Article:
When I was 11 years old I remember struggling to understand the concept of a metaphor. There is a wonderful poem, The Highwayman by Alfred Noyes which opens with three super metaphorical descriptions to set the scene…
The wind was a torrent of darkness among the gusty trees,
The moon was a ghostly galleon tossed upon cloudy seas,
The road was a ribbon of moonlight over the purple moor,
However, my difficulty, as a child was that I felt I could never achieve the brilliance of this poet. In many ways it was a top-down approach to learning about metaphor, beginning with the finest examples and then, me and the rest of the class trying desperately hard to mimic at a sub-standard level the concept in our own writing. So one thing I’m keen to do, is to introduce metaphor from a bottom-up approach starting with what children do best…
One of the strengths about working in a natural setting is that it can help children develop their imagination through the use of metaphor in nature. When children play in a wood or on a beach, they quickly start using one object to represent another. For example in the photo below, the tree trunk has become a house and the children are using the bark as plates.
Taking this concept and adapting it is helpful for older children when formally introduced to the concept of a metaphor. There is a book called Not a Stick by Antoinette Portis which demonstrates very simply how a stick is used lots of different ways. It is not a stick!
Children can find a stick outside, bring it back to the gathering space and the class can enjoy doing a dramatic round, where they take it in turns to show what their stick has become, “It’s not a stick, it’s a … ” and everyone can mime the idea. As we all know, sticks can be fishing rods, light sabers, wands and many other things.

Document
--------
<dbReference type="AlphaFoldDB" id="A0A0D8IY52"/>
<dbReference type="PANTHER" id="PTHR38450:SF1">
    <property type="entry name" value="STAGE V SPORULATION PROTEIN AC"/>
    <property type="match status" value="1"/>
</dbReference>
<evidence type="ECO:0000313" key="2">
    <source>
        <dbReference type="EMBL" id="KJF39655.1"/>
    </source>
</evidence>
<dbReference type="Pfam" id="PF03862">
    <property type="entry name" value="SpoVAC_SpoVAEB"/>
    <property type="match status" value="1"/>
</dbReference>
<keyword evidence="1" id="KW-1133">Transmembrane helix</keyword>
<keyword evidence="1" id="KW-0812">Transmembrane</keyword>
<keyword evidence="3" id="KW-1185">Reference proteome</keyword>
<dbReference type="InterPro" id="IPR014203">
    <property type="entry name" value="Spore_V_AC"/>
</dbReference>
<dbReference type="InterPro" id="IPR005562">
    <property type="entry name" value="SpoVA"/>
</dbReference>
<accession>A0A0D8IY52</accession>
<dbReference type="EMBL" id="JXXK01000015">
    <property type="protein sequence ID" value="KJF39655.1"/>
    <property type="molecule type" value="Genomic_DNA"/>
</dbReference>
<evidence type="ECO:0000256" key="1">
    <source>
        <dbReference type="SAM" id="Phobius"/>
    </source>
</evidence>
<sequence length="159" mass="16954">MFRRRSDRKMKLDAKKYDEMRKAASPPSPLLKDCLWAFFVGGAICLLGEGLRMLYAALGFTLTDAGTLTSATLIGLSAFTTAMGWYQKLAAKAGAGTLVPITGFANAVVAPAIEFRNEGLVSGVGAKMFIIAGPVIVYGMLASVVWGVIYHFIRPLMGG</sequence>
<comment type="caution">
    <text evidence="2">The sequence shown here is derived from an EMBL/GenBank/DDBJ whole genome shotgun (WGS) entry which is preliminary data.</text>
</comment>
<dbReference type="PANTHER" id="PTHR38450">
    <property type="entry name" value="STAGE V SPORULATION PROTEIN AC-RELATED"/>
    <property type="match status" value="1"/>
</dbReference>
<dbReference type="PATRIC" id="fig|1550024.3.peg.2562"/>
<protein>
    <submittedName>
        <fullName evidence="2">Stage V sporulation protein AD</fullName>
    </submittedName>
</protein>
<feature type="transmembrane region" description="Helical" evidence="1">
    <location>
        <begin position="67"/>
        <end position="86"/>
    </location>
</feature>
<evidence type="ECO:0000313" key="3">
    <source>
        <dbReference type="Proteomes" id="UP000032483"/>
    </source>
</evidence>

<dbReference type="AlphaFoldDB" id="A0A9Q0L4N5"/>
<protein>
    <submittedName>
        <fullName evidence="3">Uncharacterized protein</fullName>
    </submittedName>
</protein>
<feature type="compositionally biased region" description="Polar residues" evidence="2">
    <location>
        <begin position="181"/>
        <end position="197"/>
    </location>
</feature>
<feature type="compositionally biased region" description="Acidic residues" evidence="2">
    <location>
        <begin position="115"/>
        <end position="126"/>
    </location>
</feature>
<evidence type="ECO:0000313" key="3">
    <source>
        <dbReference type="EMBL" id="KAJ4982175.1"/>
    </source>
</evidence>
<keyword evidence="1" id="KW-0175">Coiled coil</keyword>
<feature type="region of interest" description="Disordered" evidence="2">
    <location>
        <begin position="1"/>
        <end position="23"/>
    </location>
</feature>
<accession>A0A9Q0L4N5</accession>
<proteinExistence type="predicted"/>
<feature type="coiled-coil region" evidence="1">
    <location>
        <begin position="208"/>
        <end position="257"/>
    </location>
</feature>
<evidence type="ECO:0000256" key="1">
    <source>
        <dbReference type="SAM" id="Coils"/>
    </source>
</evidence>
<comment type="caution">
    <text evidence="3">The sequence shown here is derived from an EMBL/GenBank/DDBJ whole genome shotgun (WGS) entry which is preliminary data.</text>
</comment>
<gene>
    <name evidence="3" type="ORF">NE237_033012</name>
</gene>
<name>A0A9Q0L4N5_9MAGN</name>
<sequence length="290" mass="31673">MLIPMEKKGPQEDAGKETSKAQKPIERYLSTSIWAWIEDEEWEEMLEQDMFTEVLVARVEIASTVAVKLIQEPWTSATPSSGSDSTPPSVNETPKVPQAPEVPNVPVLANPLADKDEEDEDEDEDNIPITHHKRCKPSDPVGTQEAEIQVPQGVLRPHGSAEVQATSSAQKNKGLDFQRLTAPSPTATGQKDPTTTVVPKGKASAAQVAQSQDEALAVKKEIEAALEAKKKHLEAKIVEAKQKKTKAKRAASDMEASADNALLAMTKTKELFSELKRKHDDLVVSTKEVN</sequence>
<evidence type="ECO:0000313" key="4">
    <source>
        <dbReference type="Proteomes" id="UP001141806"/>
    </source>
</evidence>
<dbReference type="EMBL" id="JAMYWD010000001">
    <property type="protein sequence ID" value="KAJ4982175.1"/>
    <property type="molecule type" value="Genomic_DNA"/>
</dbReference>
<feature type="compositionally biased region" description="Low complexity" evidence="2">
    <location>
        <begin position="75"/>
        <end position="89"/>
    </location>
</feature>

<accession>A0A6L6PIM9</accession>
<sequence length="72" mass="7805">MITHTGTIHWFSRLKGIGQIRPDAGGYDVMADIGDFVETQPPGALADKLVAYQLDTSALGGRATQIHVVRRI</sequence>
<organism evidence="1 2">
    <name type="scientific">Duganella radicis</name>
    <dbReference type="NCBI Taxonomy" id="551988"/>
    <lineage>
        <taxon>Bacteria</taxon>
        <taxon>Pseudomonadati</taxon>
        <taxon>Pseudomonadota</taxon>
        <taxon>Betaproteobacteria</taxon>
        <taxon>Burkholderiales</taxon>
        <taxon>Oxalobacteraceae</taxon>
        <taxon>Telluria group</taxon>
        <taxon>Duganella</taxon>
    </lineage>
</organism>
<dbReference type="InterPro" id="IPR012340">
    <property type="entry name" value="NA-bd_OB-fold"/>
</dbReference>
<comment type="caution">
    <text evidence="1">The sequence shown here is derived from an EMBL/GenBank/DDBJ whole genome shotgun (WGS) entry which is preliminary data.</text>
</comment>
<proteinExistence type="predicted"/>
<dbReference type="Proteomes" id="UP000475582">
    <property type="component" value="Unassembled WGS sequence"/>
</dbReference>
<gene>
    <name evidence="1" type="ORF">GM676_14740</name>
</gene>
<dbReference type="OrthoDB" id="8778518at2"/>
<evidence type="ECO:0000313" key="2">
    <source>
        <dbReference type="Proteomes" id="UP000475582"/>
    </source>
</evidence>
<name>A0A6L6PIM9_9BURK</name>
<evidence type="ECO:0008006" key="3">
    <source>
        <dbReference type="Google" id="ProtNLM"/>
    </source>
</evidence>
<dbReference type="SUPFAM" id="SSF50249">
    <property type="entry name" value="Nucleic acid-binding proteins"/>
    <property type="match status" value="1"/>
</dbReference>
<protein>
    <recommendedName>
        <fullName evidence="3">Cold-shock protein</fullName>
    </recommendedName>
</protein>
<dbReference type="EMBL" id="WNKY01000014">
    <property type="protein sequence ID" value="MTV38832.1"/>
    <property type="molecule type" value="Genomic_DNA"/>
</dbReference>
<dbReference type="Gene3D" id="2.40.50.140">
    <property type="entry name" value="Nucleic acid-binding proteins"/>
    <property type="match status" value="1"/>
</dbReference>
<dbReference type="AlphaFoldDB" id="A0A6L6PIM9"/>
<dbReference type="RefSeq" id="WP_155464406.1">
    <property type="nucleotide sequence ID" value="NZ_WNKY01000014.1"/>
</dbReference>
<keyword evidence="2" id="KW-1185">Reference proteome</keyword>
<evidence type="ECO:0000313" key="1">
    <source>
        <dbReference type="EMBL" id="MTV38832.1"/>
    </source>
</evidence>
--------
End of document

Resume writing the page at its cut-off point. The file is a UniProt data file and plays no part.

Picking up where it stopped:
From here, children can research traditional sayings and idioms that use metaphors and learn about what they mean. Ones that spring to mind include:
- Turning over a new leaf
- Barking up the wrong tree
- Stone the crows
As a follow up, undertake a simple activity like a leaf slide show. The children study the patterns and structure of leaves by holding them up to the sunlight. What does the vein pattern below remind you of? A star? The skin of an alien?
Children can use this as a brainstorming opportunity to come up with loads of ideas and narrow them down to one or two favourites. Once a simple metaphor has been chosen, such as a star, then a child can up level this to a more descriptive metaphor such as “The leaf is a star-bursting sun filter.” (That’s my quick idea which children almost always better!)
From here, the class can start enjoying The Highwayman and other fine examples of metaphor and hopefully will be inspired by such a classic poem knowing that they too, can write effectively this way.